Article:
Richard Spooner (USA) was the first of ten clear entries to return in round two, and completed a fantastic four-fault trip to eventually place fourth aboard Show Jumping Syndication Intl.’s Cristallo. Wout Jan Van Der Schans (NED) was next to go aboard K.V. van den Berg and S.J. Kat’s Capetown with ten faults to finish in ninth place.
Pedro Veniss (BRA) followed with a clear trip over fences, but one fault on the clock. He eventually finished third based on his time from round one aboard Carmen Davrella de Aguilera’s Quabri De L Isle. “I am so happy. This was my first time to Spruce Meadows,” Veniss said of his finish. “It was a dream for me to come to Spruce Meadows. We just won the Nations’ Cup yesterday, and now third in the grand prix, so I am a very happy man today.”
McLain Ward (USA) and HH Azur, owned by Double H Farm and Francois Mathy, were next to return and had a great round until one rail fell at the final fence and one time fault was added. The pair finished fifth overall on five faults total.
Romain Duguet (SUI) returned clear with Christiana Duguet’s Quorida de Treho but dropped four rails in the second course to place 11th. Pieter Devos (BEL) and Devos Stables’ Dylano then jumped into second place with one time fault and their time from round one.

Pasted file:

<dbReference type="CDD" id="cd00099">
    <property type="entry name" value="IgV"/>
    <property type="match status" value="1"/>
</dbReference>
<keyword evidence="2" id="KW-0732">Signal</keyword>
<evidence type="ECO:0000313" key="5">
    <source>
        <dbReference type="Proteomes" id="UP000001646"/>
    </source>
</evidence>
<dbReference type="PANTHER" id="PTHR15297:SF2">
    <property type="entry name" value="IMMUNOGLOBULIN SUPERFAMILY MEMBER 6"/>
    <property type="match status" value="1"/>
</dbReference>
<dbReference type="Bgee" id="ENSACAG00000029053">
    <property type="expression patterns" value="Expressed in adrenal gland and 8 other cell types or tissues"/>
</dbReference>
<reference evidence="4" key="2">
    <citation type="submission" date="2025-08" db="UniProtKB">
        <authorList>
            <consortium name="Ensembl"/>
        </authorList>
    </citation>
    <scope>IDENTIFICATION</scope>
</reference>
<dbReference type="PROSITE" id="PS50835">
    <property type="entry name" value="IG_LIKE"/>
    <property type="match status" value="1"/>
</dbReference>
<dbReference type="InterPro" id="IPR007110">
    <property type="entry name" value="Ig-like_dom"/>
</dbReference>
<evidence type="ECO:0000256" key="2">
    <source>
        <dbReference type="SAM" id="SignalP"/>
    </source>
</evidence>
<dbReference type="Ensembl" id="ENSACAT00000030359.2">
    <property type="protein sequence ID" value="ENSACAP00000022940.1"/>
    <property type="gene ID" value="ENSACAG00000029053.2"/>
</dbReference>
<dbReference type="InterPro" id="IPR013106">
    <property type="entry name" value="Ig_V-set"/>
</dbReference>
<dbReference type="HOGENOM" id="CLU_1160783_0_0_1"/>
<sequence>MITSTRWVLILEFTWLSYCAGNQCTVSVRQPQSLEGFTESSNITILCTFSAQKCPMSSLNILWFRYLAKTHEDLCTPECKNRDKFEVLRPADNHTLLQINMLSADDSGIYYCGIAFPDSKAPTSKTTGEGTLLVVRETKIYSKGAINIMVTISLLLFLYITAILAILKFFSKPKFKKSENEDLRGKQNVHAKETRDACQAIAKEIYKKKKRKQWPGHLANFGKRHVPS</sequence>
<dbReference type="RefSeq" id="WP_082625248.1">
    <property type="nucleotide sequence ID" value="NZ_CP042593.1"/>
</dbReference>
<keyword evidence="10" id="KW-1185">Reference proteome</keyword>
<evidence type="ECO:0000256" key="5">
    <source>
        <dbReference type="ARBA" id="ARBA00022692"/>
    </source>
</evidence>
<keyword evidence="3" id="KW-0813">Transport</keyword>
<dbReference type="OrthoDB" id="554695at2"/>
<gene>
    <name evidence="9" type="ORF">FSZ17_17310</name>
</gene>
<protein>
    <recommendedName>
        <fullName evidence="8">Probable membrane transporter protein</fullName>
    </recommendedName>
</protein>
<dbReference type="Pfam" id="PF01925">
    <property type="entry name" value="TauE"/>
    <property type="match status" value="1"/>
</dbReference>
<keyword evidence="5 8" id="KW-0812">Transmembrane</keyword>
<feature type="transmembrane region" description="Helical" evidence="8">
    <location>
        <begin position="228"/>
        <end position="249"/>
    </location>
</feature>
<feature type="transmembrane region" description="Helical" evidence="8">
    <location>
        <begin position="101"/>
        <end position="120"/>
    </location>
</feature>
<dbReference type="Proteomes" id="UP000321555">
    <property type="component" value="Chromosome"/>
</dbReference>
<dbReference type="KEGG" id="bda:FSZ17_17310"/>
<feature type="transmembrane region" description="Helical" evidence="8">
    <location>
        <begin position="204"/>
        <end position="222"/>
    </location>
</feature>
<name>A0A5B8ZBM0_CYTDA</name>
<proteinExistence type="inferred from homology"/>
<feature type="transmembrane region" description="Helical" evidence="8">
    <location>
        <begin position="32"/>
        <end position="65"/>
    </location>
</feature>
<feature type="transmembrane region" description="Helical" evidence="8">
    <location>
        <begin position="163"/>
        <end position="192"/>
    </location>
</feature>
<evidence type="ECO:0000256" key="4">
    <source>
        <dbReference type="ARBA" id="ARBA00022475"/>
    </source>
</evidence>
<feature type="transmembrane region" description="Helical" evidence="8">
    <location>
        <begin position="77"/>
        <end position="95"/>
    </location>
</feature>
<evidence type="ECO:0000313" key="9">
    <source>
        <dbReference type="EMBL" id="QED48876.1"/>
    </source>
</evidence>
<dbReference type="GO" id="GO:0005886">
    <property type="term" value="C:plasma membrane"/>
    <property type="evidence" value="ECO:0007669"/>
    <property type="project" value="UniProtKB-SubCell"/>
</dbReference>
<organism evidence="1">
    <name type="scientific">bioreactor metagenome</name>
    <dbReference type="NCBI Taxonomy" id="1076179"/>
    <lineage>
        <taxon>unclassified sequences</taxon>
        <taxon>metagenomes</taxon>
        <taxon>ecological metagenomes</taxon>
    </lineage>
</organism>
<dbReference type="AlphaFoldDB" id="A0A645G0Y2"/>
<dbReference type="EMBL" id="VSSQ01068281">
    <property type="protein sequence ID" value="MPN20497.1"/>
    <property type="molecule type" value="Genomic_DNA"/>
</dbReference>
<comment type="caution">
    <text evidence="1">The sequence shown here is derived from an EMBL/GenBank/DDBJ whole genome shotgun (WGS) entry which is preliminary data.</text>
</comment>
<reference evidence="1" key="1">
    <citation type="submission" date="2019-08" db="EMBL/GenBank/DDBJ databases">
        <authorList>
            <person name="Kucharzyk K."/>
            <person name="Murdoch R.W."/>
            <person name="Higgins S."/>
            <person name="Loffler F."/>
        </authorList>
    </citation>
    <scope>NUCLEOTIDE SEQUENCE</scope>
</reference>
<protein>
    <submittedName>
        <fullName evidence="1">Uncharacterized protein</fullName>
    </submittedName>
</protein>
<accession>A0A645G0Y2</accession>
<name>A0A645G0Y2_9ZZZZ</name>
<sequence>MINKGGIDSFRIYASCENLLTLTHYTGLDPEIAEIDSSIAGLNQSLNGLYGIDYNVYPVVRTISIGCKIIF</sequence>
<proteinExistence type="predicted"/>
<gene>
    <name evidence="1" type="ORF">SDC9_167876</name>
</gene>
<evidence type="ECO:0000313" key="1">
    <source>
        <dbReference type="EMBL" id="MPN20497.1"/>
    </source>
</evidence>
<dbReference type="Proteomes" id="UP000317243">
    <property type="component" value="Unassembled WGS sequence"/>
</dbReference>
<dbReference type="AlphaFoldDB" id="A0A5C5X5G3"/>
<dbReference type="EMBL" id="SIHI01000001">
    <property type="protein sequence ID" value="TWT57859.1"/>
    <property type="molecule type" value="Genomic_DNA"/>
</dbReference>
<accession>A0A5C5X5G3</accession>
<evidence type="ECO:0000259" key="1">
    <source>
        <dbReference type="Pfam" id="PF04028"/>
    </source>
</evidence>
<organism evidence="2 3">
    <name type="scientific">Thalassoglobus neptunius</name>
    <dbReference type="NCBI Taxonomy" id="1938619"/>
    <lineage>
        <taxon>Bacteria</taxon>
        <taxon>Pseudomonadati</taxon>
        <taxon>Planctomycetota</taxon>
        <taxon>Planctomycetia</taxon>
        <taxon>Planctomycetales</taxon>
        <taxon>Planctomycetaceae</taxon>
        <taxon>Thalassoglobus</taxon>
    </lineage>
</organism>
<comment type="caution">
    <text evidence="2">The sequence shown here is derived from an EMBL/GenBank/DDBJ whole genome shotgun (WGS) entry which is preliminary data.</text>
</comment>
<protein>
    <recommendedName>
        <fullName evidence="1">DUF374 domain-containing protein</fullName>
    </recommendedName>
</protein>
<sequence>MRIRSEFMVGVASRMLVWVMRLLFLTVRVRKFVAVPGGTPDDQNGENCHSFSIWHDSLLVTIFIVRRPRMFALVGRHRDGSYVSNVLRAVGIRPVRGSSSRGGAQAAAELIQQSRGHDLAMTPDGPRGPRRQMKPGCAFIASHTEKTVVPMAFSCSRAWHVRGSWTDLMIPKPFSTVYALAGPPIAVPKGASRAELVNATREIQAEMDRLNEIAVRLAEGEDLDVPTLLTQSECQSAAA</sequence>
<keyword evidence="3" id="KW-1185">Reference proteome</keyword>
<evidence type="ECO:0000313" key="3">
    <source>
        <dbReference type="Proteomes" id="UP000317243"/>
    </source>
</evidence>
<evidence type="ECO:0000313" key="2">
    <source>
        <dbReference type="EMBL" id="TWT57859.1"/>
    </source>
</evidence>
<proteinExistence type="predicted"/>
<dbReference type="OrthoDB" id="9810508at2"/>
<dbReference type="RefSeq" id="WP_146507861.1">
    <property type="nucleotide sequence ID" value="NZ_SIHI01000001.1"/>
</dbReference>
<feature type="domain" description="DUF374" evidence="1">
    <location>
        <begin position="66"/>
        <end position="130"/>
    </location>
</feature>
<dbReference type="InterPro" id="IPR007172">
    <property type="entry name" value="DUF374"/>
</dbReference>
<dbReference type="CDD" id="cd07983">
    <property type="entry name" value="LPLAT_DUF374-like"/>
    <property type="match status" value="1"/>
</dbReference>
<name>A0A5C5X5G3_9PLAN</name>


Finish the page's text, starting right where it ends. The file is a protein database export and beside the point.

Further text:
Devos previously won the competition in 2013 aboard Candy, and was very happy with his result this year riding Dylano. “I am just behind Scott, so it is not a shame I think,” Devos remarked. “I came out of the ring with one time fault and a few people told me that I might have to jump-off with Pedro, who also had one time fault. Really inside, I knew that it would not come to a jump-off for us because Scott still had to go. I am very delighted to be here again and to be second. I won one time, but I am really happy with my second place now. I am happy with my horse; he did a really good job today.”
Last to go, Brash had a lot at stake as he rode into the ring aboard Lord and Lady Harris and Lady P Kirkham’s Hello Sanctos. The world’s number one rider kept his cool and guided his talented mount to a beautiful clear round as the crowd exploded in applause. With the only double clear round, Brash won the biggest grand prix in the world and rode into history as the first rider to ever take the Rolex Grand Slam of Show Jumping.